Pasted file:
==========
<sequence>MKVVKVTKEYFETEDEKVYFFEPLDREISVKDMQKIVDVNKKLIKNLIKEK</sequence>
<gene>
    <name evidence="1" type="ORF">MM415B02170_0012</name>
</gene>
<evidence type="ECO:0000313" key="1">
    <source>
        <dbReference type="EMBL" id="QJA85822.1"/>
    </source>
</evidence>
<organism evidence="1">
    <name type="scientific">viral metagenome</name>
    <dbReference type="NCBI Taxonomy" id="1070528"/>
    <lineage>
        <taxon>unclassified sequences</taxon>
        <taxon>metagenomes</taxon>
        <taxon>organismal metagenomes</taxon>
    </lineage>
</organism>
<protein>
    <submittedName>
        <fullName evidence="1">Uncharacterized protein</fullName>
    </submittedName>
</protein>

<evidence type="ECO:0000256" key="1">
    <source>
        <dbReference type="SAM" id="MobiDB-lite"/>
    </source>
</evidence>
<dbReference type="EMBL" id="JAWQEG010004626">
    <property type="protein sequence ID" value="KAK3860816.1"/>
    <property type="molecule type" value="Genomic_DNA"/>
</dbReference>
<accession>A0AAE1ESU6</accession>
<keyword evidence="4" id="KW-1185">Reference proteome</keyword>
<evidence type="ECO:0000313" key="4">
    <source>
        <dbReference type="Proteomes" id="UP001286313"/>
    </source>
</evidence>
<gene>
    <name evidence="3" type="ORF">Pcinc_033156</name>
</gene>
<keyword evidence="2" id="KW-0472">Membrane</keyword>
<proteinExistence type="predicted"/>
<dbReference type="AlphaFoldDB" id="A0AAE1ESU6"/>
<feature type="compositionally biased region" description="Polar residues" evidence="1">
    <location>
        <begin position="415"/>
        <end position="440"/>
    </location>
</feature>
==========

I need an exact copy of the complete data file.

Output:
<sequence>MKVVKVTKEYFETEDEKVYFFEPLDREISVKDMQKIVDVNKKLIKNLIKEK</sequence>
<gene>
    <name evidence="1" type="ORF">MM415B02170_0012</name>
</gene>
<evidence type="ECO:0000313" key="1">
    <source>
        <dbReference type="EMBL" id="QJA85822.1"/>
    </source>
</evidence>
<organism evidence="1">
    <name type="scientific">viral metagenome</name>
    <dbReference type="NCBI Taxonomy" id="1070528"/>
    <lineage>
        <taxon>unclassified sequences</taxon>
        <taxon>metagenomes</taxon>
        <taxon>organismal metagenomes</taxon>
    </lineage>
</organism>
<protein>
    <submittedName>
        <fullName evidence="1">Uncharacterized protein</fullName>
    </submittedName>
</protein>

<evidence type="ECO:0000256" key="1">
    <source>
        <dbReference type="SAM" id="MobiDB-lite"/>
    </source>
</evidence>
<dbReference type="EMBL" id="JAWQEG010004626">
    <property type="protein sequence ID" value="KAK3860816.1"/>
    <property type="molecule type" value="Genomic_DNA"/>
</dbReference>
<accession>A0AAE1ESU6</accession>
<keyword evidence="4" id="KW-1185">Reference proteome</keyword>
<evidence type="ECO:0000313" key="4">
    <source>
        <dbReference type="Proteomes" id="UP001286313"/>
    </source>
</evidence>
<gene>
    <name evidence="3" type="ORF">Pcinc_033156</name>
</gene>
<keyword evidence="2" id="KW-0472">Membrane</keyword>
<proteinExistence type="predicted"/>
<dbReference type="AlphaFoldDB" id="A0AAE1ESU6"/>
<feature type="compositionally biased region" description="Polar residues" evidence="1">
    <location>
        <begin position="415"/>
        <end position="440"/>
    </location>
</feature>